Making laws to significantly reduce the number of workplace accidents and fatalities is one thing; enforcing and observing these is another. Thus, despite the passing into law of the Occupational Safety and Health Act (OSH Act) in 1970 and the creation of the Occupational Safety and Health Administration (OSHA) in 1971, OSH Act’s offshoot, workplace accidents, especially in construction sites, still remained quite high.
OSHA definitely had a major effect in the reduction of workplace accidents (about 60% compared to the number before it was created), but it appeared it was not enough since there were still employers and employees who either reluctantly observed its stipulations or were too stubborn to implement it in their respective companies, resulting to 4,500 fatalities and 4.1 million serious injuries every year for the past couple of years.
In the construction industry, 849 lives were lost in 2012 plus a preliminary count of 824 for the year 2013. The major causes of accidents, according to OSHA, are the “Fatal Four,” or top four, which include falls (falling from a high place), electrocution, getting caught between objects (like two heavy equipment), and being struck. Based on this OSHA data, the law firm of Hach & Rose, LLP, cites in an article (posted on its website) the big responsibility of manufacturers of machinery, general contractors and property owners, in making sure that all construction equipment and construction sites are safe from anything that can cause or contribute to causes of accidents.
OSHA’s dedication to ensuring safety in the workplace and health of workers led to the introduction of the Injury and Illness Prevention Program (IIPP or I2P2), which OSHA began requiring on employers in 2010. I2P2 is a simple, practical way of helping employers locate all possible workplace hazards and fix these before workers get hurt. The program includes management leadership, participation of workers, identification of hazards, hazard control and prevention, education and training, and evaluation and further improvement of the program. Employers who have implemented the program in their respective workplaces were unanimous in affirming the many positive results of the program, such as a dramatic drop in the number of workplace injuries, improvement in the quality of work, increase in productivity, higher level of worker satisfaction, and so forth.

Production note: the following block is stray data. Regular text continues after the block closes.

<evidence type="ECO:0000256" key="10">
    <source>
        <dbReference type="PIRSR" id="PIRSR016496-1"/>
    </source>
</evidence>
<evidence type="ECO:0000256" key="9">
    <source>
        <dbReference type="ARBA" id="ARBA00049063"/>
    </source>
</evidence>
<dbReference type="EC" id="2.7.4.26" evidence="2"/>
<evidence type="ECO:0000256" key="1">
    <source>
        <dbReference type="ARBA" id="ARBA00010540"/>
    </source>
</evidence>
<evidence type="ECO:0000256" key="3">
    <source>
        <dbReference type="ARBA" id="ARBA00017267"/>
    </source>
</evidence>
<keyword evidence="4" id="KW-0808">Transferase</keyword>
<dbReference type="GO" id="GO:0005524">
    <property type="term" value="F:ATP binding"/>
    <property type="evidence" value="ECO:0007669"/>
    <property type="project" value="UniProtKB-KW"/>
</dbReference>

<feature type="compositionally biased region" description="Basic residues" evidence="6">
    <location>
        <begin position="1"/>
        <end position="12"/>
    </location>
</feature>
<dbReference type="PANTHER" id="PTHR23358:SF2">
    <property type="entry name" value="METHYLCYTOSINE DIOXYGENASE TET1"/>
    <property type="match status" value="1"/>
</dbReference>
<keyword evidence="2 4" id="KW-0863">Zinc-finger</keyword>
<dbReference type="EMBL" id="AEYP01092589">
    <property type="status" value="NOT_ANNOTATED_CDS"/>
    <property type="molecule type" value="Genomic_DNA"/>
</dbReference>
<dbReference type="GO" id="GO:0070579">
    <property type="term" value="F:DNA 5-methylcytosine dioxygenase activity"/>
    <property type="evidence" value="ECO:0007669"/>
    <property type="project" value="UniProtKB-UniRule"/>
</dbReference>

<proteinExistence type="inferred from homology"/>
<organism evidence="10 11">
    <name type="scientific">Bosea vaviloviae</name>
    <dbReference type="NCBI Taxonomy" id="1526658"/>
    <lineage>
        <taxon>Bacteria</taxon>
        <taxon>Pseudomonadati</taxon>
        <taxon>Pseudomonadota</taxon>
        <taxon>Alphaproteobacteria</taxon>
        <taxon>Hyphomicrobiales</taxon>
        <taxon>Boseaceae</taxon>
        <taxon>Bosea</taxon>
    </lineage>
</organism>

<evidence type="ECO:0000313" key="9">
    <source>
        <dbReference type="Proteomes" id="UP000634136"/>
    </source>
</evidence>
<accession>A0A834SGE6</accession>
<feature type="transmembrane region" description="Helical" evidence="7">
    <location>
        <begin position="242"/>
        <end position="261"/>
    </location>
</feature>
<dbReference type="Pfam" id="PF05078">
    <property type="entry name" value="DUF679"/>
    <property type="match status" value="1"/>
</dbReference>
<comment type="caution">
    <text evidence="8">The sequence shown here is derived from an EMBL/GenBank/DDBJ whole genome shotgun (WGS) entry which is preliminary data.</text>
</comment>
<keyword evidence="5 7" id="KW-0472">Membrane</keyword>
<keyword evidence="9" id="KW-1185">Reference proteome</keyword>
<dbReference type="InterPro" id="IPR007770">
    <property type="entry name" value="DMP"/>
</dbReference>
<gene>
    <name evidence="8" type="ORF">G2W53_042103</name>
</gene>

In construction sites where accidents continue to happen due to employers still ignoring the stipulations of OSHA or because of very poor management style, workers sustaining any kind of injury may be eligible to apply for the Workers’ compensation benefit and may have the right to file a lawsuit against their respective employer if it can be proven that the accident was due to the employer’s direct act of negligence. Along this thought, it, therefore, becomes quite necessary for the injured worker to seek immediate assistance from a qualified Oklahoma personal injury lawyer to know and learn about the possible legal options he/she has. Furthermore, he/she will definitely need a strong argument and the best fight for his/her rights and interests, according to the website of the personal injury lawyers at the Abel Law Firm.